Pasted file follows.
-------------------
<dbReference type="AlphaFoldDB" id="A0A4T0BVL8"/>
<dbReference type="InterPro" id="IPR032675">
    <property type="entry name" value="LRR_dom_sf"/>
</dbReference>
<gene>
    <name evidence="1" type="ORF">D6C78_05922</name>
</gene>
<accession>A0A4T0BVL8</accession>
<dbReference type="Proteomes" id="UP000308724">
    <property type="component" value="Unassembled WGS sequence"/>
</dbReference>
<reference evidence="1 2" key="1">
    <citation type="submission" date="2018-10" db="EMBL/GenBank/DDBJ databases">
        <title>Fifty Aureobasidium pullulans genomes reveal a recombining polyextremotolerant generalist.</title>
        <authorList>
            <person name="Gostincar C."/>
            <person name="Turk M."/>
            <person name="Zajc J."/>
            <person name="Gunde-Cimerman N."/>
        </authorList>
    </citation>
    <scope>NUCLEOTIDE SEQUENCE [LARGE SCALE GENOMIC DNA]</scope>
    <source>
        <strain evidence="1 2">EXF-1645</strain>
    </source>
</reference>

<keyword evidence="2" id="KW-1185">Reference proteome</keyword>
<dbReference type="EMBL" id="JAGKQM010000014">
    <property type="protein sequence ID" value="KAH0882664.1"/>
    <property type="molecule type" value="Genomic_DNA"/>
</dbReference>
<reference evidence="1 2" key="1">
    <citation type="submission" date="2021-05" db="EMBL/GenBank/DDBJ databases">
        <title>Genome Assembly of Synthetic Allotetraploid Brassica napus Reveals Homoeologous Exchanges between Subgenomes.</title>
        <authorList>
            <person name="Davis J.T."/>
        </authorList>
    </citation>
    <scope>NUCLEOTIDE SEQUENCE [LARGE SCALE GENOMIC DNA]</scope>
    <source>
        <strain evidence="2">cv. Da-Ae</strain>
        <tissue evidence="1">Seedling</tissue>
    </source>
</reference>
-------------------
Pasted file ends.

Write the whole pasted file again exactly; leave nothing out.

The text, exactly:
<dbReference type="AlphaFoldDB" id="A0A4T0BVL8"/>
<dbReference type="InterPro" id="IPR032675">
    <property type="entry name" value="LRR_dom_sf"/>
</dbReference>
<gene>
    <name evidence="1" type="ORF">D6C78_05922</name>
</gene>
<accession>A0A4T0BVL8</accession>
<dbReference type="Proteomes" id="UP000308724">
    <property type="component" value="Unassembled WGS sequence"/>
</dbReference>
<reference evidence="1 2" key="1">
    <citation type="submission" date="2018-10" db="EMBL/GenBank/DDBJ databases">
        <title>Fifty Aureobasidium pullulans genomes reveal a recombining polyextremotolerant generalist.</title>
        <authorList>
            <person name="Gostincar C."/>
            <person name="Turk M."/>
            <person name="Zajc J."/>
            <person name="Gunde-Cimerman N."/>
        </authorList>
    </citation>
    <scope>NUCLEOTIDE SEQUENCE [LARGE SCALE GENOMIC DNA]</scope>
    <source>
        <strain evidence="1 2">EXF-1645</strain>
    </source>
</reference>

<keyword evidence="2" id="KW-1185">Reference proteome</keyword>
<dbReference type="EMBL" id="JAGKQM010000014">
    <property type="protein sequence ID" value="KAH0882664.1"/>
    <property type="molecule type" value="Genomic_DNA"/>
</dbReference>
<reference evidence="1 2" key="1">
    <citation type="submission" date="2021-05" db="EMBL/GenBank/DDBJ databases">
        <title>Genome Assembly of Synthetic Allotetraploid Brassica napus Reveals Homoeologous Exchanges between Subgenomes.</title>
        <authorList>
            <person name="Davis J.T."/>
        </authorList>
    </citation>
    <scope>NUCLEOTIDE SEQUENCE [LARGE SCALE GENOMIC DNA]</scope>
    <source>
        <strain evidence="2">cv. Da-Ae</strain>
        <tissue evidence="1">Seedling</tissue>
    </source>
</reference>